- Vermont Remembers 5k/11k Run/Ruck 8am
- 802 CrossFit Water Station – AT THE END OF MORSE DRIVE – come cheer and hand out water with us! Set up at 8am, first runners pass through around 8:3oam. WEAR YOUR 802 GEAR!
- 9/11 Tribute WOD – 9am class on Saturday. You may also do this at Open Gym on Sunday. We would rather have you out cheering and supporting the runners if possible.
- NO CrossFit Kids (4-8yrs) NO Running Endurance Class
TGI time to Deadlift!
Pull The Tension Out of the Bar: You want to create a tremendous amount of tension using your lats. Grab the bar, and use the weight as a counterbalance to pull yourself into proper pulling position. You will use the bar to drive your chest up, and lower your hips into their optimal position. A common mistake when trying to pull the slack are:Pulling against the bar with bent arms. Keep your arms straight the entire time and pull the bar with your lats rather than your arms. Think of your arms as hooks that are there just to connect your hands to the bar. They don’t do any pulling.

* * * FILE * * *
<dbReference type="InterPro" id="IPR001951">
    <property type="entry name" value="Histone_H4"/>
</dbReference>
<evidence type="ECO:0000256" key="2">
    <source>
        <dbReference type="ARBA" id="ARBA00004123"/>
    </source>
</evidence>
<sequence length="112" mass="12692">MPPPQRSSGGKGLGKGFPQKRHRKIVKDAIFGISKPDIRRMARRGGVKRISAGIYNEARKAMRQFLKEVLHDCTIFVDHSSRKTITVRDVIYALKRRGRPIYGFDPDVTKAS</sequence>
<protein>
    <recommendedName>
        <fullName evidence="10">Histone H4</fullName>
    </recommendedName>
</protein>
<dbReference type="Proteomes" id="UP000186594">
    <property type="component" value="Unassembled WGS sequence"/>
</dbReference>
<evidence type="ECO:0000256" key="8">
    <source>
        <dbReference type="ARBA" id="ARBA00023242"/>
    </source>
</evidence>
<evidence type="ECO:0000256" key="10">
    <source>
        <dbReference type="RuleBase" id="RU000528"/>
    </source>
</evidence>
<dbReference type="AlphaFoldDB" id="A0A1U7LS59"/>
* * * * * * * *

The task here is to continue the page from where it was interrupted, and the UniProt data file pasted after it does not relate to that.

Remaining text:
Pull Your Chest Up Tall After pulling the slack out, drive your chest up hard. If your t-shirt has a logo on it, everyone in front of you should be able to see it. Pull your torso upright and get your spine into a neutral position. You should feel immovable, like you’re torso is a solid piece of steel. Drive your chest up, keep the bar close to your body, and stay upright in an optimal pulling position. Common Mistake: Leaving your chest parallel to the ground, and shoulders way over the bar. This puts a lot more stress on your lower back. It forces you to use a lot more of your lower back to pull the weight off the floor, instead of using your legs to drive it.
Create Tension In Your Hamstrings As you are pulling the slack and your chest upright, lower your hips towards the ground. As you lower your hips, load up your hamstrings. Find your heels and create as much tension in your hamstrings as you can. You should be using the weight as a counterbalance to sit back onto your heels. Try to maintain a vertical shin angle. This will help ensure that you’re keeping your weight back, and getting full use of your hamstrings.